Forbes feels he was jobbed in bout
Grant High graduate Steve Forbes agrees with critics who say he got hosed in his 12-round loss by unanimous decision to Demetrius Hopkins.
Hopkins' uncle, world middleweight champion Bernard Hopkins, promoted the March 17 card in Las Vegas.
'Horrible,' says Forbes, who took the junior welterweight fight to Demetrius Hopkins despite a major size disadvantage, connecting on 198 punches to 168 for Hopkins, according to Compubox. 'The three judges made a big mistake. They must have gotten paid off. Ten out of 10 sportswriters there had me winning. It's a black eye for boxing.'
Forbes (32-5), now living in Detroit, isn't seeking a rematch with Hopkins (26-0-1).
'I'm looking for a June or July return (to the ring), maybe a big fight,' says Forbes, 30, runner-up on 'The Contender' last year. 'HBO liked the way I fought. I'm in the best shape I've ever been in. I'm looking to keep moving forward toward a title fight.'
• As he waits for resolution of his $5 million lawsuit against ESPN for wrongful firing, Harold Reynolds is planning to do something that will benefit prospective college student-athletes across the country.
Reynolds is organizing an educational forum series called Game Plan that will debut May 5 in Omaha, Neb., and deal with recruiting, educational compliance procedures and physical training and preparation. Reynolds, who will charge a nominal $20 fee per student-athlete, is looking for a title sponsor but will fund the project himself for now.
'My goal is to stage two or three of these a year,' says Reynolds, the Corvallis native who lost his job after 11 years at ESPN last year. 'The vision is to do them in all the major cities, including Portland and Seattle. We're expecting about 7,000 (high school boys and girls) for the first one in Omaha.'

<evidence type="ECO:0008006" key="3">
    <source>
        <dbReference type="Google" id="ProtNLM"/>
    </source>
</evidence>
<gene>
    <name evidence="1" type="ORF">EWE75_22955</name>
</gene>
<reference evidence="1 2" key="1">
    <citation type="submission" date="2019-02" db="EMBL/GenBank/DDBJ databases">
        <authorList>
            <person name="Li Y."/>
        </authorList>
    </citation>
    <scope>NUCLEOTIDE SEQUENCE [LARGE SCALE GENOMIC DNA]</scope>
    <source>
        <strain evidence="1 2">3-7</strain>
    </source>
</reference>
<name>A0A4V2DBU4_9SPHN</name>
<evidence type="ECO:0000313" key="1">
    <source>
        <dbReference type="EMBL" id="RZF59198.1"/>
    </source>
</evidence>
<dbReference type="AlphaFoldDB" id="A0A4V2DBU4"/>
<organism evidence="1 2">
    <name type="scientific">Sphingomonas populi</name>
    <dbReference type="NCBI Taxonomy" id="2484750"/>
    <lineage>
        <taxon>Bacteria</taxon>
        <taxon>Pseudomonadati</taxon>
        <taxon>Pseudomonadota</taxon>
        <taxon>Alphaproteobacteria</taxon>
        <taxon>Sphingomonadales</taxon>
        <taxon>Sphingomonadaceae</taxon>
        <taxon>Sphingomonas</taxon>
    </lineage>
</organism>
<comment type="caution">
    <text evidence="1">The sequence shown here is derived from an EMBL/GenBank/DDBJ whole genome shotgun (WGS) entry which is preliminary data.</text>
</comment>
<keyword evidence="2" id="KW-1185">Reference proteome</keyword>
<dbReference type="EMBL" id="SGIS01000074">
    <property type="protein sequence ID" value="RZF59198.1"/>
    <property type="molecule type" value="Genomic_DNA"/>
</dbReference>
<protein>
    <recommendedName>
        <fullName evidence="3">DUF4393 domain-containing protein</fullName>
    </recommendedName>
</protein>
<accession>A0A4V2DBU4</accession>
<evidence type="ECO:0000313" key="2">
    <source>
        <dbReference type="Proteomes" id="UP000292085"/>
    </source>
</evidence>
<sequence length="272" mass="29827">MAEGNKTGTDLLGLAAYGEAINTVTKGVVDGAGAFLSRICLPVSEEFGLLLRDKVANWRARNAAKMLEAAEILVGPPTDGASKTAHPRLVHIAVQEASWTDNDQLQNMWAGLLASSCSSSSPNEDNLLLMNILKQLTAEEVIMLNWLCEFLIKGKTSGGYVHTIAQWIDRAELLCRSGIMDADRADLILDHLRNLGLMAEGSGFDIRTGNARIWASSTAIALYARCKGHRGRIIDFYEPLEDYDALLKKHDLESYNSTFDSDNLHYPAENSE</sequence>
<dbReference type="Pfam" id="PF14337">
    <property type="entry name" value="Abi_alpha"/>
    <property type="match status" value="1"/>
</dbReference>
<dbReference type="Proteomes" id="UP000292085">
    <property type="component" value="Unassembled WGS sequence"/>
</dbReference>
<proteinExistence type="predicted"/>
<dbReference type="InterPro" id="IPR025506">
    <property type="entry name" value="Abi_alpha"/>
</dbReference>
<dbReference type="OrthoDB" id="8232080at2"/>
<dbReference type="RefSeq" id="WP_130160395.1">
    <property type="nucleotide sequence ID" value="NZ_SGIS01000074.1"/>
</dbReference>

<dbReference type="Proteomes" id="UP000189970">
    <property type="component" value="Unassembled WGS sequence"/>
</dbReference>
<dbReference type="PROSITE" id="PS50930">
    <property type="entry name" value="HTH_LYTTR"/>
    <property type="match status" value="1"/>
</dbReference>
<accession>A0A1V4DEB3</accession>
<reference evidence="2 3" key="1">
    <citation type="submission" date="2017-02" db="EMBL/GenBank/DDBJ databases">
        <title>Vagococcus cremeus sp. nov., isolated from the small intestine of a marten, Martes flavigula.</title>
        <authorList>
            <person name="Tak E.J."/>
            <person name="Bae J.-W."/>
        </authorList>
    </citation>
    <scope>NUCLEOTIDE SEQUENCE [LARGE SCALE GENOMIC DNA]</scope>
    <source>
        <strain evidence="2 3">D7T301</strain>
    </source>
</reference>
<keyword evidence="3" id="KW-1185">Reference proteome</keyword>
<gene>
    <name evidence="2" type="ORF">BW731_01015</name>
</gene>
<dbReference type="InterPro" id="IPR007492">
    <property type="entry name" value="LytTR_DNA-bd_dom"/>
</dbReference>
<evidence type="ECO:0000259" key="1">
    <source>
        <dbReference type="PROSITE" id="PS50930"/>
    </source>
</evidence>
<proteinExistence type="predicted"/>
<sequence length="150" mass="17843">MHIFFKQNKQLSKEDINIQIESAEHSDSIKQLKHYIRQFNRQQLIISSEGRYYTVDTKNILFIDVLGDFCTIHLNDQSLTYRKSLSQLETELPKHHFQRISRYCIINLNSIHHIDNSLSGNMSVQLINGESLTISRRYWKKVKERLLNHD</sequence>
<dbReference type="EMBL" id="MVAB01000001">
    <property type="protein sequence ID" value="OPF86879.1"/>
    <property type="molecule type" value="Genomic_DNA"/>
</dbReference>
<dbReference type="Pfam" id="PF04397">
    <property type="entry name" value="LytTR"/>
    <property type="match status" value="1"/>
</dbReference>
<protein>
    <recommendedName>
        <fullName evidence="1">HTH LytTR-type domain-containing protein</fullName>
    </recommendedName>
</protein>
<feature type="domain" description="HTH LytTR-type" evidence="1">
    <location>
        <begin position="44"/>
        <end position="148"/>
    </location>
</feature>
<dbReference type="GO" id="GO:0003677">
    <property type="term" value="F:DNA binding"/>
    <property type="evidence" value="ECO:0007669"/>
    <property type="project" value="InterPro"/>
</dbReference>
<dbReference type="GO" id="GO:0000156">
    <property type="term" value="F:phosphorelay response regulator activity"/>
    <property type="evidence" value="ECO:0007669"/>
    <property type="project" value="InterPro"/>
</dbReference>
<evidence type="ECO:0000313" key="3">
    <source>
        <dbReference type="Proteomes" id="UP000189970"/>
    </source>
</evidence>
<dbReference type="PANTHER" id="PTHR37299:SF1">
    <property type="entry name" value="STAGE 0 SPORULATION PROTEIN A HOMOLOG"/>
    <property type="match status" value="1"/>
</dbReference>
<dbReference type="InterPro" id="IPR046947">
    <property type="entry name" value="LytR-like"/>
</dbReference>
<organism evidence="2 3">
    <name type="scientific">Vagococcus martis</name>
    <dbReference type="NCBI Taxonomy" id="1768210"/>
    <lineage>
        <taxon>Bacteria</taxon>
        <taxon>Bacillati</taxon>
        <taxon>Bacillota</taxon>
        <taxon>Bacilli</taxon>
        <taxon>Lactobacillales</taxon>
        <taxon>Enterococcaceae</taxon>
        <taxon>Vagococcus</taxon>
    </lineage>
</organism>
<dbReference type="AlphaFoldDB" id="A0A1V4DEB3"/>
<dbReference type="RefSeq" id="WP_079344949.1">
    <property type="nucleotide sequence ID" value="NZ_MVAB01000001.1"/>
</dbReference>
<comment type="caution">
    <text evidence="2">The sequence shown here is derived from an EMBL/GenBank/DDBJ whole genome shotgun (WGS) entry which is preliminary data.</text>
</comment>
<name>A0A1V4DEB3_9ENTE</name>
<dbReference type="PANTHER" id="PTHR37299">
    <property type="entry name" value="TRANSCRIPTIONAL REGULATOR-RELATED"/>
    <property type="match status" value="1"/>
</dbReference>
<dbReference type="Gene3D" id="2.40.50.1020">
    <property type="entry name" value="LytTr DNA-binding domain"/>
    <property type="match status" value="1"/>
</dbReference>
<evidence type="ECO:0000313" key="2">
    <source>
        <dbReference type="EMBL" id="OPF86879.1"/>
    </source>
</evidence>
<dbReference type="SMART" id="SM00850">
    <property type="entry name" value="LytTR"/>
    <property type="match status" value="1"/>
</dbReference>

Among those who have shown interest in participating: Michael Jordan, Roger Clemens, Jerome Bettis and Barry Sanders.
'I have a lot of people stepping up and saying, 'I want to be involved,' ' Reynolds says. 'It's going to be huge.'
• What a season for Aaron Brooks, Oregon's senior guard who came up as big for his team as any player in the country this season. For my money, it was the best individual season for the Ducks since Terrell Brandon's sophomore year in 1990-91, when he averaged 26.6 points and was Pac-10 player of the year.
It will be interesting to see what kind of pro player the 6-foot Brooks turns out to be. Hey, Brandon stands 5-11 and was a two-time NBA all-star.
• After losing Dallas Buck, Jonah Nickerson and Kevin Gunderson from last year's national championship team, Oregon State figured to take a hit in the pitching department. The Beavers haven't skipped a beat, thanks in no small part to veteran pitching coach Dan Spencer. There can't be many better anywhere in college baseball.